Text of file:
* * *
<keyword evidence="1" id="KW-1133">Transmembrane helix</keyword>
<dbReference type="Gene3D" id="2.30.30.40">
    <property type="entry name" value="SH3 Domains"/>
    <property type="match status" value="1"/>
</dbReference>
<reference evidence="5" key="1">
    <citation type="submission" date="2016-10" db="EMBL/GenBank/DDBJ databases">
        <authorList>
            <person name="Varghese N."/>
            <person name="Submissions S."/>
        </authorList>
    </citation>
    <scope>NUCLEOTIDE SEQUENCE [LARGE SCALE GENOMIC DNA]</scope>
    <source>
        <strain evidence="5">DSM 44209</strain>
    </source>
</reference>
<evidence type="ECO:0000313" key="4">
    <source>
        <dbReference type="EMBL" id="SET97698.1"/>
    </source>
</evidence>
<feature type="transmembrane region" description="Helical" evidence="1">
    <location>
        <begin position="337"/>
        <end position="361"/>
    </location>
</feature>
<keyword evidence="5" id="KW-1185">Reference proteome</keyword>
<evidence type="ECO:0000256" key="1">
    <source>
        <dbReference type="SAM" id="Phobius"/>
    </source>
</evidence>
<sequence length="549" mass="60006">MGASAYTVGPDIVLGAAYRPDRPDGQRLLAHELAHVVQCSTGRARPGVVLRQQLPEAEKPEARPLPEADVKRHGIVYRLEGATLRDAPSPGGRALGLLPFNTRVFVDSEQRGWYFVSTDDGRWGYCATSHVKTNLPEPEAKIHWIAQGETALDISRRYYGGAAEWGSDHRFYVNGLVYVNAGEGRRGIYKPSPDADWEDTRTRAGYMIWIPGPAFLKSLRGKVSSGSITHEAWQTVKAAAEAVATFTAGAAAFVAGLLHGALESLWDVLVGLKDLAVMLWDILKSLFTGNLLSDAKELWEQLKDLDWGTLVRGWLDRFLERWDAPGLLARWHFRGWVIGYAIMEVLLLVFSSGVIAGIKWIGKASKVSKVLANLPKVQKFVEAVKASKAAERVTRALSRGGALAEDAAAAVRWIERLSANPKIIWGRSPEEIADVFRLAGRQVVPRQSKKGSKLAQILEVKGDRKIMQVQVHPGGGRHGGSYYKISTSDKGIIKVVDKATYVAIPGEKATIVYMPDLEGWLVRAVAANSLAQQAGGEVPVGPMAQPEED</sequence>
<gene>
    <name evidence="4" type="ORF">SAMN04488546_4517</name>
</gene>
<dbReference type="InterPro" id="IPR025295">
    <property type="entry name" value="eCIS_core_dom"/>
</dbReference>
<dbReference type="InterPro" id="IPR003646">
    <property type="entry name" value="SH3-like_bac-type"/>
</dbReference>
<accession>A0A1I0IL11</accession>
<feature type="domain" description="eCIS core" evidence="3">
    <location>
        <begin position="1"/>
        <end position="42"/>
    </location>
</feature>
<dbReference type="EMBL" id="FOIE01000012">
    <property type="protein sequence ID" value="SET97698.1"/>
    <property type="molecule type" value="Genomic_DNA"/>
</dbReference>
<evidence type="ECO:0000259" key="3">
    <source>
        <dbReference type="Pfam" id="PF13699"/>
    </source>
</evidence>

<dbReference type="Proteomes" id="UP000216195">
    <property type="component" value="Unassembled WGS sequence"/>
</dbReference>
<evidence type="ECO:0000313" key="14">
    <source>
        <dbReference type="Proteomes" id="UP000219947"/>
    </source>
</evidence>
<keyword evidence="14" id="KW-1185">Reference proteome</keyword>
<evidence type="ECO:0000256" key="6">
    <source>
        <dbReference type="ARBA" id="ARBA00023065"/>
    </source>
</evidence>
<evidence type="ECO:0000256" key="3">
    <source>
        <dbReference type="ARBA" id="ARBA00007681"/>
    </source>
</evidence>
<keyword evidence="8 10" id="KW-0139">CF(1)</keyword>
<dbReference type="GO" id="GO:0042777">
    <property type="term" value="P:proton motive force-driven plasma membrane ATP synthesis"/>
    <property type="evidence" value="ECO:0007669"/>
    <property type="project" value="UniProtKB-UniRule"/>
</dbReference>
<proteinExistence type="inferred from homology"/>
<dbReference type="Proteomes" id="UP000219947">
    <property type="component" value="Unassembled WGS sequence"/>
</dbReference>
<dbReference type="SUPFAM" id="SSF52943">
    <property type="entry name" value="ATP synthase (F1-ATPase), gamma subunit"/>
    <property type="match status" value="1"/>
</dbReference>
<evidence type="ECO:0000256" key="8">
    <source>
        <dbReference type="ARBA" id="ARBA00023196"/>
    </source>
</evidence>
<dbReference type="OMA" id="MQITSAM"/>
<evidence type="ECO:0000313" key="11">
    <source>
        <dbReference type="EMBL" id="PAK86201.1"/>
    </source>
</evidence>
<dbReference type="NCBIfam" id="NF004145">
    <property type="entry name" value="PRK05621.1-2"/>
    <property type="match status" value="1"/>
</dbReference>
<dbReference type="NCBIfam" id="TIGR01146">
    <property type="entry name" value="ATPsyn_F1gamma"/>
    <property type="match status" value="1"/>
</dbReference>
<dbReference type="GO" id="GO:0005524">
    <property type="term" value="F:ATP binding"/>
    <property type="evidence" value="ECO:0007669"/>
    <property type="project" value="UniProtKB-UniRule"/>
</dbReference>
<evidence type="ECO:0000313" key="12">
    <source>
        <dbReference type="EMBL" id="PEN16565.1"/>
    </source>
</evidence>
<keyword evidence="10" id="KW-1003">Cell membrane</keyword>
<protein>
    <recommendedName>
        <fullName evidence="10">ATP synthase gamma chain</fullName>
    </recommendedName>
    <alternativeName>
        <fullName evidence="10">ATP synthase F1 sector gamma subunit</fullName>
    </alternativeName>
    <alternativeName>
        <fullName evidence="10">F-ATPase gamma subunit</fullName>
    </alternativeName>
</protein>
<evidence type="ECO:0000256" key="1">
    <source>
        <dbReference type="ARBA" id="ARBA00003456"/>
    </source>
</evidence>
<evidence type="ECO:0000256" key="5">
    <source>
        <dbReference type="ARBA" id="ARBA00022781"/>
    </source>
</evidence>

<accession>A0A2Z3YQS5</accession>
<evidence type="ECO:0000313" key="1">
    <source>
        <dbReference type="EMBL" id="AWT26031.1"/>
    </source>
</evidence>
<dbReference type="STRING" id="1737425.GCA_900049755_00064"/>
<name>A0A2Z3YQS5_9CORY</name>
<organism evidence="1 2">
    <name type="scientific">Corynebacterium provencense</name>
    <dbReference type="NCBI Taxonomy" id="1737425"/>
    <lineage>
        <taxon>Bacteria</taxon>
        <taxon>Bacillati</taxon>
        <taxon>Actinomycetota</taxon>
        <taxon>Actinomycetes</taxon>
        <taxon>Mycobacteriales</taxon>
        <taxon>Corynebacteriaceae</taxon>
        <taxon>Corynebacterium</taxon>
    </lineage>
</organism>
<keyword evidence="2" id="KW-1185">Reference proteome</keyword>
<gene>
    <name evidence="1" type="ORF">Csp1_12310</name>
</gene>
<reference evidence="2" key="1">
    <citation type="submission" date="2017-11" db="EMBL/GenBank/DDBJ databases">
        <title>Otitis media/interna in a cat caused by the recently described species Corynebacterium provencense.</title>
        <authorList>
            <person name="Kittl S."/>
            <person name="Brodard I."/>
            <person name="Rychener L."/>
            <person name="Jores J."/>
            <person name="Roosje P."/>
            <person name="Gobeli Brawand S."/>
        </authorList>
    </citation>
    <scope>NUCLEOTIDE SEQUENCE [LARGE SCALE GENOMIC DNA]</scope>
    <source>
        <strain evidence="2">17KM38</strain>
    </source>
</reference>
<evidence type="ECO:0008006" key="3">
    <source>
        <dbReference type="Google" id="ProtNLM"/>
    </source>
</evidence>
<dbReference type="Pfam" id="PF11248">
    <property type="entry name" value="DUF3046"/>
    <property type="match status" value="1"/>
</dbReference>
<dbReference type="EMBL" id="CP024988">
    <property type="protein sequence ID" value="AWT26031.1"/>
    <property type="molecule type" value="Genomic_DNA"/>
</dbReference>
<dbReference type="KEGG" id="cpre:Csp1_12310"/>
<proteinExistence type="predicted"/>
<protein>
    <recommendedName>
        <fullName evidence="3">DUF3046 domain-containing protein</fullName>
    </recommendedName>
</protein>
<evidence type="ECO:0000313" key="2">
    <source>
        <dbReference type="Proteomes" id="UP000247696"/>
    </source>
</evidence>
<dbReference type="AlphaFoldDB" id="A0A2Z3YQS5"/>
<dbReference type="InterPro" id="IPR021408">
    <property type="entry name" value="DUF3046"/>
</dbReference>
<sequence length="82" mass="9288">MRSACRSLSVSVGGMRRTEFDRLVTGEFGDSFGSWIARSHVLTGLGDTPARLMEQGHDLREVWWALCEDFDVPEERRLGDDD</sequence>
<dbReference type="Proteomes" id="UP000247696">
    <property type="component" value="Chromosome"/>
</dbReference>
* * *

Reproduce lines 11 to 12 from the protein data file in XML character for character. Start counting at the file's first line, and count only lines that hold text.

        </authorList>
    </citation>